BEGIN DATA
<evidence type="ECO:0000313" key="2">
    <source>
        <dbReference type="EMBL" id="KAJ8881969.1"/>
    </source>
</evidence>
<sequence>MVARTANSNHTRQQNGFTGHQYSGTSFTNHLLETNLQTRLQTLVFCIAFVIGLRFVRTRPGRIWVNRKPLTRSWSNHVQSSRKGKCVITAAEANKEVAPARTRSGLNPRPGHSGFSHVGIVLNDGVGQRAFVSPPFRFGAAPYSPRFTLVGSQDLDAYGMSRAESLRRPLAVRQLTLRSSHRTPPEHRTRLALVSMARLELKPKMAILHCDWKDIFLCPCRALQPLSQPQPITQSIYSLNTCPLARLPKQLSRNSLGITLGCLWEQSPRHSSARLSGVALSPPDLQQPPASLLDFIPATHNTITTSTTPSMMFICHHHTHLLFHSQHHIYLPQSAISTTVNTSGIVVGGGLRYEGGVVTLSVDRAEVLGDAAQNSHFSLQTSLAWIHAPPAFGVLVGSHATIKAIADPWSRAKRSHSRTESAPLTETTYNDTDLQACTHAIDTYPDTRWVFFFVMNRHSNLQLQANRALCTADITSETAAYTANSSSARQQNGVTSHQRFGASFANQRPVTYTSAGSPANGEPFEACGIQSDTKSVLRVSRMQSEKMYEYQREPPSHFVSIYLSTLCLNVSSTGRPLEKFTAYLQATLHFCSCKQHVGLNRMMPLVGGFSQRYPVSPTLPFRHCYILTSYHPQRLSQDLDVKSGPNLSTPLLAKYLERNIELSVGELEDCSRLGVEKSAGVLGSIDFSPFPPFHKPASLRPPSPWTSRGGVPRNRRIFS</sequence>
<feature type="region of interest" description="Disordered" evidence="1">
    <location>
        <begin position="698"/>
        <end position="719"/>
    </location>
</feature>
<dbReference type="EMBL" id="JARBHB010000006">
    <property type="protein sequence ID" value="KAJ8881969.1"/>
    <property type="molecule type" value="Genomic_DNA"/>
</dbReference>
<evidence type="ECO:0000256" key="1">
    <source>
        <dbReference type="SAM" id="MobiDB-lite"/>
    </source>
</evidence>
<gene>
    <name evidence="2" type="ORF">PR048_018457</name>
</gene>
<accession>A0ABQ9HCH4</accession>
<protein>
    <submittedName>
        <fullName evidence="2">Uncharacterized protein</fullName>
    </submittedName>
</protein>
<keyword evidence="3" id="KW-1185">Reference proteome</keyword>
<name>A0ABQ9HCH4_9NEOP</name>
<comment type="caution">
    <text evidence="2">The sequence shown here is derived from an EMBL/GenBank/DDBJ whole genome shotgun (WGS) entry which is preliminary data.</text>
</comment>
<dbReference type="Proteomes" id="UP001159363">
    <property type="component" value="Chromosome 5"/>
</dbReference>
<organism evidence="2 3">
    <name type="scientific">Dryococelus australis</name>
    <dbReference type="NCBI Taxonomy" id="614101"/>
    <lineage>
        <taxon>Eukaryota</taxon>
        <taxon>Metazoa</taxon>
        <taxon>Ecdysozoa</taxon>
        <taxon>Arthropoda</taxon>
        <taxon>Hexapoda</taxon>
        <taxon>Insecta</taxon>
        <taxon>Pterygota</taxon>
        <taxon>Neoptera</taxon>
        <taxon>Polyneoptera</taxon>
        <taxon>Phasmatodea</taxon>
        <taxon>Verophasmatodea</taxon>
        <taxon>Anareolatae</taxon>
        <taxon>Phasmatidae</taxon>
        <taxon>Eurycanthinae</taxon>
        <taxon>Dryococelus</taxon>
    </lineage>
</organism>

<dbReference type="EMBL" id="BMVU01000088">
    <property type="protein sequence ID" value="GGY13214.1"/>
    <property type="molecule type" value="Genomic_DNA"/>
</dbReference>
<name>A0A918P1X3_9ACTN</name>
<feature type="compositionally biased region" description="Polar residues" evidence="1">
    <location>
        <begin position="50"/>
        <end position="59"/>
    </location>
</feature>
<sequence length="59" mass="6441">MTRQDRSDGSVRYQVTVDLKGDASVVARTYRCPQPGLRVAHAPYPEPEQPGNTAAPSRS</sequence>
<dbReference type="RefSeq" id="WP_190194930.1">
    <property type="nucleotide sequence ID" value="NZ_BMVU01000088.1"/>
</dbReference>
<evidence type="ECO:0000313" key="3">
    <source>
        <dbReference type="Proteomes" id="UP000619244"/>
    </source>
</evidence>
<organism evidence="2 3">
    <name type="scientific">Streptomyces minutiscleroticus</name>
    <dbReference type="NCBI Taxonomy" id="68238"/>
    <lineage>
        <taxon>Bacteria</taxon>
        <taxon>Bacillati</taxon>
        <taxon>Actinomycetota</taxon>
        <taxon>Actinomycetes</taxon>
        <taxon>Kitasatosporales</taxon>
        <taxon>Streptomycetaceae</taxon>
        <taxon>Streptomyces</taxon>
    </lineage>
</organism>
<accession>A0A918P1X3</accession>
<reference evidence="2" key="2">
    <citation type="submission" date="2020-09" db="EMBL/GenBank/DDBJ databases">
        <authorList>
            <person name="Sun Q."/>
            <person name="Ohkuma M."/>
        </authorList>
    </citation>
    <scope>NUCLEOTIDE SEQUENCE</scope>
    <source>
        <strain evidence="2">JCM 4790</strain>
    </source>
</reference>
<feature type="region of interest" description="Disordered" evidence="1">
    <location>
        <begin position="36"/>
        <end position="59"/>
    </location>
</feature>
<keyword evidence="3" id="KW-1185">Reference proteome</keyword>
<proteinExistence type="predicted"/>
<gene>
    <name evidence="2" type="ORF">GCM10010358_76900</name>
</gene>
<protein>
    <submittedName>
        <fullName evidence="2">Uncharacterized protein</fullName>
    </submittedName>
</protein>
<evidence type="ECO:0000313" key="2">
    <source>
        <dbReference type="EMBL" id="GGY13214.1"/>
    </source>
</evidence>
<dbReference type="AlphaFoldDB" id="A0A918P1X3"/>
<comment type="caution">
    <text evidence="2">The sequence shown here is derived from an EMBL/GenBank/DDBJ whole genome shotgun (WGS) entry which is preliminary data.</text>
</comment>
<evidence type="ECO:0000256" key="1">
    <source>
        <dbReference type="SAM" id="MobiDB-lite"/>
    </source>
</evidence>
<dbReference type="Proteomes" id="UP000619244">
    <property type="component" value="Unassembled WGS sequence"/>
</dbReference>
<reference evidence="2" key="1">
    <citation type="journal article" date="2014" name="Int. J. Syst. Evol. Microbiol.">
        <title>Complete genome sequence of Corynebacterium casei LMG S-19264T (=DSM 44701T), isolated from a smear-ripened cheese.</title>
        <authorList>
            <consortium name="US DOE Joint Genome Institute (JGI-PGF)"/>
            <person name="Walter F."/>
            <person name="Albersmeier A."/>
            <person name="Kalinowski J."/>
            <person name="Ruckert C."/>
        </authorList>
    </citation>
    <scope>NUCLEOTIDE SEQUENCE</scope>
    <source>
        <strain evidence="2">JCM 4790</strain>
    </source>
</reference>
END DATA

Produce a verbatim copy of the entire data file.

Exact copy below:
<evidence type="ECO:0000313" key="2">
    <source>
        <dbReference type="EMBL" id="KAJ8881969.1"/>
    </source>
</evidence>
<sequence>MVARTANSNHTRQQNGFTGHQYSGTSFTNHLLETNLQTRLQTLVFCIAFVIGLRFVRTRPGRIWVNRKPLTRSWSNHVQSSRKGKCVITAAEANKEVAPARTRSGLNPRPGHSGFSHVGIVLNDGVGQRAFVSPPFRFGAAPYSPRFTLVGSQDLDAYGMSRAESLRRPLAVRQLTLRSSHRTPPEHRTRLALVSMARLELKPKMAILHCDWKDIFLCPCRALQPLSQPQPITQSIYSLNTCPLARLPKQLSRNSLGITLGCLWEQSPRHSSARLSGVALSPPDLQQPPASLLDFIPATHNTITTSTTPSMMFICHHHTHLLFHSQHHIYLPQSAISTTVNTSGIVVGGGLRYEGGVVTLSVDRAEVLGDAAQNSHFSLQTSLAWIHAPPAFGVLVGSHATIKAIADPWSRAKRSHSRTESAPLTETTYNDTDLQACTHAIDTYPDTRWVFFFVMNRHSNLQLQANRALCTADITSETAAYTANSSSARQQNGVTSHQRFGASFANQRPVTYTSAGSPANGEPFEACGIQSDTKSVLRVSRMQSEKMYEYQREPPSHFVSIYLSTLCLNVSSTGRPLEKFTAYLQATLHFCSCKQHVGLNRMMPLVGGFSQRYPVSPTLPFRHCYILTSYHPQRLSQDLDVKSGPNLSTPLLAKYLERNIELSVGELEDCSRLGVEKSAGVLGSIDFSPFPPFHKPASLRPPSPWTSRGGVPRNRRIFS</sequence>
<feature type="region of interest" description="Disordered" evidence="1">
    <location>
        <begin position="698"/>
        <end position="719"/>
    </location>
</feature>
<dbReference type="EMBL" id="JARBHB010000006">
    <property type="protein sequence ID" value="KAJ8881969.1"/>
    <property type="molecule type" value="Genomic_DNA"/>
</dbReference>
<evidence type="ECO:0000256" key="1">
    <source>
        <dbReference type="SAM" id="MobiDB-lite"/>
    </source>
</evidence>
<gene>
    <name evidence="2" type="ORF">PR048_018457</name>
</gene>
<accession>A0ABQ9HCH4</accession>
<protein>
    <submittedName>
        <fullName evidence="2">Uncharacterized protein</fullName>
    </submittedName>
</protein>
<keyword evidence="3" id="KW-1185">Reference proteome</keyword>
<name>A0ABQ9HCH4_9NEOP</name>
<comment type="caution">
    <text evidence="2">The sequence shown here is derived from an EMBL/GenBank/DDBJ whole genome shotgun (WGS) entry which is preliminary data.</text>
</comment>
<dbReference type="Proteomes" id="UP001159363">
    <property type="component" value="Chromosome 5"/>
</dbReference>
<organism evidence="2 3">
    <name type="scientific">Dryococelus australis</name>
    <dbReference type="NCBI Taxonomy" id="614101"/>
    <lineage>
        <taxon>Eukaryota</taxon>
        <taxon>Metazoa</taxon>
        <taxon>Ecdysozoa</taxon>
        <taxon>Arthropoda</taxon>
        <taxon>Hexapoda</taxon>
        <taxon>Insecta</taxon>
        <taxon>Pterygota</taxon>
        <taxon>Neoptera</taxon>
        <taxon>Polyneoptera</taxon>
        <taxon>Phasmatodea</taxon>
        <taxon>Verophasmatodea</taxon>
        <taxon>Anareolatae</taxon>
        <taxon>Phasmatidae</taxon>
        <taxon>Eurycanthinae</taxon>
        <taxon>Dryococelus</taxon>
    </lineage>
</organism>

<dbReference type="EMBL" id="BMVU01000088">
    <property type="protein sequence ID" value="GGY13214.1"/>
    <property type="molecule type" value="Genomic_DNA"/>
</dbReference>
<name>A0A918P1X3_9ACTN</name>
<feature type="compositionally biased region" description="Polar residues" evidence="1">
    <location>
        <begin position="50"/>
        <end position="59"/>
    </location>
</feature>
<sequence length="59" mass="6441">MTRQDRSDGSVRYQVTVDLKGDASVVARTYRCPQPGLRVAHAPYPEPEQPGNTAAPSRS</sequence>
<dbReference type="RefSeq" id="WP_190194930.1">
    <property type="nucleotide sequence ID" value="NZ_BMVU01000088.1"/>
</dbReference>
<evidence type="ECO:0000313" key="3">
    <source>
        <dbReference type="Proteomes" id="UP000619244"/>
    </source>
</evidence>
<organism evidence="2 3">
    <name type="scientific">Streptomyces minutiscleroticus</name>
    <dbReference type="NCBI Taxonomy" id="68238"/>
    <lineage>
        <taxon>Bacteria</taxon>
        <taxon>Bacillati</taxon>
        <taxon>Actinomycetota</taxon>
        <taxon>Actinomycetes</taxon>
        <taxon>Kitasatosporales</taxon>
        <taxon>Streptomycetaceae</taxon>
        <taxon>Streptomyces</taxon>
    </lineage>
</organism>
<accession>A0A918P1X3</accession>
<reference evidence="2" key="2">
    <citation type="submission" date="2020-09" db="EMBL/GenBank/DDBJ databases">
        <authorList>
            <person name="Sun Q."/>
            <person name="Ohkuma M."/>
        </authorList>
    </citation>
    <scope>NUCLEOTIDE SEQUENCE</scope>
    <source>
        <strain evidence="2">JCM 4790</strain>
    </source>
</reference>
<feature type="region of interest" description="Disordered" evidence="1">
    <location>
        <begin position="36"/>
        <end position="59"/>
    </location>
</feature>
<keyword evidence="3" id="KW-1185">Reference proteome</keyword>
<proteinExistence type="predicted"/>
<gene>
    <name evidence="2" type="ORF">GCM10010358_76900</name>
</gene>
<protein>
    <submittedName>
        <fullName evidence="2">Uncharacterized protein</fullName>
    </submittedName>
</protein>
<evidence type="ECO:0000313" key="2">
    <source>
        <dbReference type="EMBL" id="GGY13214.1"/>
    </source>
</evidence>
<dbReference type="AlphaFoldDB" id="A0A918P1X3"/>
<comment type="caution">
    <text evidence="2">The sequence shown here is derived from an EMBL/GenBank/DDBJ whole genome shotgun (WGS) entry which is preliminary data.</text>
</comment>
<evidence type="ECO:0000256" key="1">
    <source>
        <dbReference type="SAM" id="MobiDB-lite"/>
    </source>
</evidence>
<dbReference type="Proteomes" id="UP000619244">
    <property type="component" value="Unassembled WGS sequence"/>
</dbReference>
<reference evidence="2" key="1">
    <citation type="journal article" date="2014" name="Int. J. Syst. Evol. Microbiol.">
        <title>Complete genome sequence of Corynebacterium casei LMG S-19264T (=DSM 44701T), isolated from a smear-ripened cheese.</title>
        <authorList>
            <consortium name="US DOE Joint Genome Institute (JGI-PGF)"/>
            <person name="Walter F."/>
            <person name="Albersmeier A."/>
            <person name="Kalinowski J."/>
            <person name="Ruckert C."/>
        </authorList>
    </citation>
    <scope>NUCLEOTIDE SEQUENCE</scope>
    <source>
        <strain evidence="2">JCM 4790</strain>
    </source>
</reference>